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Oboe, page 7

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The Oboe 1903-1953

The Oboe 1903-1953
ID: CC2012
CDs: 2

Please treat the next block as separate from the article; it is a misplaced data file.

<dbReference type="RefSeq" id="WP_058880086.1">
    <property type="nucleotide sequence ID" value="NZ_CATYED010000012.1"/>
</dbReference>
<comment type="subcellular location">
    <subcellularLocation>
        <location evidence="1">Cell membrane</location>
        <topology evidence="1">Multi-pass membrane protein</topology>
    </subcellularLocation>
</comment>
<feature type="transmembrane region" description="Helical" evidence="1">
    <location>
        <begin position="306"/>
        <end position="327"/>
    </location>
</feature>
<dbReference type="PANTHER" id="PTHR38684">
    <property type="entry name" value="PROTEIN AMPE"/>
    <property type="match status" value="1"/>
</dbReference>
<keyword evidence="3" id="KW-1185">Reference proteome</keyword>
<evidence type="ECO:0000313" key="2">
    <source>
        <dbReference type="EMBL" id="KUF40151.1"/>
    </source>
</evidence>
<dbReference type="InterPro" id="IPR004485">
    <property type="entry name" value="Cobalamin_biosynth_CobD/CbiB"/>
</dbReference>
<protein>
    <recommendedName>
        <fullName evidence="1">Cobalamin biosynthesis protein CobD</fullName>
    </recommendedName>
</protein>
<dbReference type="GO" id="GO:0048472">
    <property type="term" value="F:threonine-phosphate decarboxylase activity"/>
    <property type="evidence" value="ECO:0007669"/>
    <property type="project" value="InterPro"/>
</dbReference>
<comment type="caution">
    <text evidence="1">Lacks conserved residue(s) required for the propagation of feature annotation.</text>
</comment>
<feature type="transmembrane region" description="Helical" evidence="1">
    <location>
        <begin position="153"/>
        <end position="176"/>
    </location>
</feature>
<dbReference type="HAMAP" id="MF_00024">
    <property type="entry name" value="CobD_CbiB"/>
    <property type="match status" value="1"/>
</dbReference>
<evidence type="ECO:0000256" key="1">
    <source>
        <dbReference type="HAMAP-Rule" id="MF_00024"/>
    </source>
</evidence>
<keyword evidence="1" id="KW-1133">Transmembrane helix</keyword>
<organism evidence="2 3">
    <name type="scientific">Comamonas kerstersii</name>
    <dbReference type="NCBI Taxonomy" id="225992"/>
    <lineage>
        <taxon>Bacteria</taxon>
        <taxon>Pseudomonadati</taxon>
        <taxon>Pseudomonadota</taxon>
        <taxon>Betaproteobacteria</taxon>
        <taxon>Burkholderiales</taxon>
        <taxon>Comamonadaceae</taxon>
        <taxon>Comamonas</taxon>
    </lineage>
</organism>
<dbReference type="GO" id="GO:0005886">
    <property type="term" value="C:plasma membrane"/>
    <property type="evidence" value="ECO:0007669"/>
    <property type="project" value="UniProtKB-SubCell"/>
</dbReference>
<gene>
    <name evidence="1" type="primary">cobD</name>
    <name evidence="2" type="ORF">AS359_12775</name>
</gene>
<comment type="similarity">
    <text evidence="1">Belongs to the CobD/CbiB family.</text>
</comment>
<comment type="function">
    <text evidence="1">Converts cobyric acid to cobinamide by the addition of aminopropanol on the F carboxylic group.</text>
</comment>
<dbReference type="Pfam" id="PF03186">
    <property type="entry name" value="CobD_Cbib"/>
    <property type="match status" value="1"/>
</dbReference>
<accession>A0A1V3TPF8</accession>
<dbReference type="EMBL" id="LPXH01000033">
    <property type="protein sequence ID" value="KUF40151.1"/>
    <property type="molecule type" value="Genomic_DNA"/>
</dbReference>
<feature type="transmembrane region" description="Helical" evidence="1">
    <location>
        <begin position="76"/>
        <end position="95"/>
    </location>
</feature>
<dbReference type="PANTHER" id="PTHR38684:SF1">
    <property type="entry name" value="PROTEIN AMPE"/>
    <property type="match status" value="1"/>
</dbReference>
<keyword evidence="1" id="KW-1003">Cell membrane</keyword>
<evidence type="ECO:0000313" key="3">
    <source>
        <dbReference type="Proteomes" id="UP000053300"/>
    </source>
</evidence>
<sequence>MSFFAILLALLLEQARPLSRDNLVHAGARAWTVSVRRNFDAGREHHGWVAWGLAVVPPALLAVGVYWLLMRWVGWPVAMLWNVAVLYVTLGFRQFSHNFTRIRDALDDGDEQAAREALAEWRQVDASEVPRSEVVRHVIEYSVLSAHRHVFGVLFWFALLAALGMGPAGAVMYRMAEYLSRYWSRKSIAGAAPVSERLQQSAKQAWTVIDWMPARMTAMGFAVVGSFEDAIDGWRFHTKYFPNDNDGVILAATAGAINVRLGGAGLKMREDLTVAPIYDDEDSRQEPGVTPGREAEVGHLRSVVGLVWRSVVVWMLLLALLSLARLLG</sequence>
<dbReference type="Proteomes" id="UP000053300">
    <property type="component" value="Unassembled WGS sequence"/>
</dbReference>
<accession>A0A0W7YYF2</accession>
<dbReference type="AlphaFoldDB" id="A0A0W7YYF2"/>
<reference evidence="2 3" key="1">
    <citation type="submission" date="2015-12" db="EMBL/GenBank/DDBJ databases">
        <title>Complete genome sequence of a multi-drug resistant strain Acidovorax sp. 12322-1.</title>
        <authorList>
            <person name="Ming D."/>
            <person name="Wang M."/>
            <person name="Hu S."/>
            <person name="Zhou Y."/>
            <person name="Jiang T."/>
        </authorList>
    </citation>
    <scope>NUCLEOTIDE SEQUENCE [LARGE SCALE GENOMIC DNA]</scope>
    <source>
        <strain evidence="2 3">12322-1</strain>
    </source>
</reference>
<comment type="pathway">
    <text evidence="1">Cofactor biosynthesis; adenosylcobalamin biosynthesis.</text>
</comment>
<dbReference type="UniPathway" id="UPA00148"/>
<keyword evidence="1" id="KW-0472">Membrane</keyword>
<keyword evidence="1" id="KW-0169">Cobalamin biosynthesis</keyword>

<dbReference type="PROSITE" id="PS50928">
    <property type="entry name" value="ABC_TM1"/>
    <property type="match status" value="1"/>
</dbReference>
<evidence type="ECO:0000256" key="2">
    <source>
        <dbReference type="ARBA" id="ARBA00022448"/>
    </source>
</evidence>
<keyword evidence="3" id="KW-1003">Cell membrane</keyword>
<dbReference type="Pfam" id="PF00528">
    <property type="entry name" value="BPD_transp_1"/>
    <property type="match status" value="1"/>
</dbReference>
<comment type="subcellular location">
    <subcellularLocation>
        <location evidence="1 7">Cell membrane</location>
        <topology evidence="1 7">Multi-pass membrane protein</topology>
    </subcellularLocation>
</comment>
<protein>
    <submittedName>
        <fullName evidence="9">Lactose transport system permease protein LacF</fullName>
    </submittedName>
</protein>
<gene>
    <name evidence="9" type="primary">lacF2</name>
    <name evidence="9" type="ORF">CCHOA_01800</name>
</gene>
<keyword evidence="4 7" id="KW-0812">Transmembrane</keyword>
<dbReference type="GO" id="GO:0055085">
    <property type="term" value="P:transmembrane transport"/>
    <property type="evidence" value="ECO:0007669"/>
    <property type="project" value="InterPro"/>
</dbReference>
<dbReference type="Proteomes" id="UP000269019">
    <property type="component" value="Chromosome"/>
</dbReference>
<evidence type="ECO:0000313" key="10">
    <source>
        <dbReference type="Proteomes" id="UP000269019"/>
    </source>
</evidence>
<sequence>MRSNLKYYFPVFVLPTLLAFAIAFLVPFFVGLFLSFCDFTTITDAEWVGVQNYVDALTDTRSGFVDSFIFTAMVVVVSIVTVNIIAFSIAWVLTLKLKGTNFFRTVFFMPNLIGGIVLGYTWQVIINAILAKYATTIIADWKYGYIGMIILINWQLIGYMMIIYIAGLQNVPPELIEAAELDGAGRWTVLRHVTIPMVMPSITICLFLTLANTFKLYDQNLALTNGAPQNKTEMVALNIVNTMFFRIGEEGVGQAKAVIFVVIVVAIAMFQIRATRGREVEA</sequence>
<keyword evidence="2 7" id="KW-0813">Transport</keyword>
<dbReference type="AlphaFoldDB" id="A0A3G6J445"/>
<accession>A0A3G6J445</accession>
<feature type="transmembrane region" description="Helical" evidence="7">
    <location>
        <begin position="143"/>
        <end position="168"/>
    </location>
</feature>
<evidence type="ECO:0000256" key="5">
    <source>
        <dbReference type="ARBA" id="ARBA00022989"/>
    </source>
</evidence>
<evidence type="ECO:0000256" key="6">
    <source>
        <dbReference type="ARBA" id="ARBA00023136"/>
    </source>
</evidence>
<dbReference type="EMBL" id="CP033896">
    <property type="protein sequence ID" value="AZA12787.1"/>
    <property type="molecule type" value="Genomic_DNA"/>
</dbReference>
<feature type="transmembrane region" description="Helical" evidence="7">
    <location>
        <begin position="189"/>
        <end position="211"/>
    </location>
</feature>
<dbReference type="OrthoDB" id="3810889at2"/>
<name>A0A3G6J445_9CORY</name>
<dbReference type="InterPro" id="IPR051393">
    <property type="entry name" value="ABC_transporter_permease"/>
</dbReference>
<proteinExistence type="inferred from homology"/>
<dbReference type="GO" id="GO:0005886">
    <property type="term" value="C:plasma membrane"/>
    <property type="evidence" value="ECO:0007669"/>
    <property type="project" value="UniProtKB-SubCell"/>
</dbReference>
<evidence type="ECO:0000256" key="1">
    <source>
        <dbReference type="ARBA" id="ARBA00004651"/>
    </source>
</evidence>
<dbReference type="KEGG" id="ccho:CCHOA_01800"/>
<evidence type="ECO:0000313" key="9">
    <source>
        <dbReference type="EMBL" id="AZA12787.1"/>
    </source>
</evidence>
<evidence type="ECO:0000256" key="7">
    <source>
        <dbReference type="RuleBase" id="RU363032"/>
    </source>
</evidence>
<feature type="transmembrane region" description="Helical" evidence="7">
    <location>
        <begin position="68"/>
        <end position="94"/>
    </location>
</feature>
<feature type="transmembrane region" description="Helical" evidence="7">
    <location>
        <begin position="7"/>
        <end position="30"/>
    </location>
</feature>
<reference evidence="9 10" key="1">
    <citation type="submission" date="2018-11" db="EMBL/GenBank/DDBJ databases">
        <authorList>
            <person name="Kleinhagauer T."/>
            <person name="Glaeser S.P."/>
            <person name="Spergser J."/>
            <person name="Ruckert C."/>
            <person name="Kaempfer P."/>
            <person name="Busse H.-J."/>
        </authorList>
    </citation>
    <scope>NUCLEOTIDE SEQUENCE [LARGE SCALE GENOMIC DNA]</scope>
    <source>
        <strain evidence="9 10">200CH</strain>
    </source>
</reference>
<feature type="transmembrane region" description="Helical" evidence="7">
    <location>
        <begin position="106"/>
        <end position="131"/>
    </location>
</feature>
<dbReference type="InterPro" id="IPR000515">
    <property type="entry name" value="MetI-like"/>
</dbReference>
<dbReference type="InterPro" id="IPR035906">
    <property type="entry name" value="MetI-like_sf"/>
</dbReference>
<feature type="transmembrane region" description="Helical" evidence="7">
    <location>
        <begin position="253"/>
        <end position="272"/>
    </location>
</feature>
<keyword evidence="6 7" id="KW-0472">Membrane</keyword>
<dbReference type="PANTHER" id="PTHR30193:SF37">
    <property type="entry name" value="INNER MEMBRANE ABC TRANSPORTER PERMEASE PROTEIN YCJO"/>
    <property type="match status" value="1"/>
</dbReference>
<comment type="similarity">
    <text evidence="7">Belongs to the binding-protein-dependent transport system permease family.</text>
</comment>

Type: CD
Subcollection: Oboe

The 24-page CD booklet has a 6,000 word programme note in English by the compiler Geoffrey Burgess with a description of each performer, each track, and many unusual photographs.